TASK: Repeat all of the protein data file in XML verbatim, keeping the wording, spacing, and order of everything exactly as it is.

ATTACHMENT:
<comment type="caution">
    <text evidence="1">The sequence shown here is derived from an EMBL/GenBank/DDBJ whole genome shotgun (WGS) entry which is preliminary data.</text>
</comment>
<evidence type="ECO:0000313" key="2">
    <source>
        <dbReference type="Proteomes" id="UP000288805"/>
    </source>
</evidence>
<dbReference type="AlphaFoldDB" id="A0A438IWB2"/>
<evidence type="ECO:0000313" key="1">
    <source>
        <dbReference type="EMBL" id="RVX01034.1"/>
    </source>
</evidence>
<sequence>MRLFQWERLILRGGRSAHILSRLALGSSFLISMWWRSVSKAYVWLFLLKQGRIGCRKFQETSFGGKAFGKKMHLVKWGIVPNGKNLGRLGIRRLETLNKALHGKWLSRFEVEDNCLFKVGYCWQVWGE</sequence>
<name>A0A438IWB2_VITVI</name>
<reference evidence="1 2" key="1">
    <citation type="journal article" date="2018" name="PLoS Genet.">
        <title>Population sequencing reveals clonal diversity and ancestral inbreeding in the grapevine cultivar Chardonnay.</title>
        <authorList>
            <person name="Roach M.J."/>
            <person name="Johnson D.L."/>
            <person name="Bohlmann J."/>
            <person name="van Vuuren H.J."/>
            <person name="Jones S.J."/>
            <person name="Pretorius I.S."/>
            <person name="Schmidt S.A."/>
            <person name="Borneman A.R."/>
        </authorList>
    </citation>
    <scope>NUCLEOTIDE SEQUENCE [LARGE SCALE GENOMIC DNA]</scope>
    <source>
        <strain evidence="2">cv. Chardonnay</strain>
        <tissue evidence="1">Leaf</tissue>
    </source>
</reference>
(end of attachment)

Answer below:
<comment type="caution">
    <text evidence="1">The sequence shown here is derived from an EMBL/GenBank/DDBJ whole genome shotgun (WGS) entry which is preliminary data.</text>
</comment>
<evidence type="ECO:0000313" key="2">
    <source>
        <dbReference type="Proteomes" id="UP000288805"/>
    </source>
</evidence>
<dbReference type="AlphaFoldDB" id="A0A438IWB2"/>
<evidence type="ECO:0000313" key="1">
    <source>
        <dbReference type="EMBL" id="RVX01034.1"/>
    </source>
</evidence>
<sequence>MRLFQWERLILRGGRSAHILSRLALGSSFLISMWWRSVSKAYVWLFLLKQGRIGCRKFQETSFGGKAFGKKMHLVKWGIVPNGKNLGRLGIRRLETLNKALHGKWLSRFEVEDNCLFKVGYCWQVWGE</sequence>
<name>A0A438IWB2_VITVI</name>
<reference evidence="1 2" key="1">
    <citation type="journal article" date="2018" name="PLoS Genet.">
        <title>Population sequencing reveals clonal diversity and ancestral inbreeding in the grapevine cultivar Chardonnay.</title>
        <authorList>
            <person name="Roach M.J."/>
            <person name="Johnson D.L."/>
            <person name="Bohlmann J."/>
            <person name="van Vuuren H.J."/>
            <person name="Jones S.J."/>
            <person name="Pretorius I.S."/>
            <person name="Schmidt S.A."/>
            <person name="Borneman A.R."/>
        </authorList>
    </citation>
    <scope>NUCLEOTIDE SEQUENCE [LARGE SCALE GENOMIC DNA]</scope>
    <source>
        <strain evidence="2">cv. Chardonnay</strain>
        <tissue evidence="1">Leaf</tissue>
    </source>
</reference>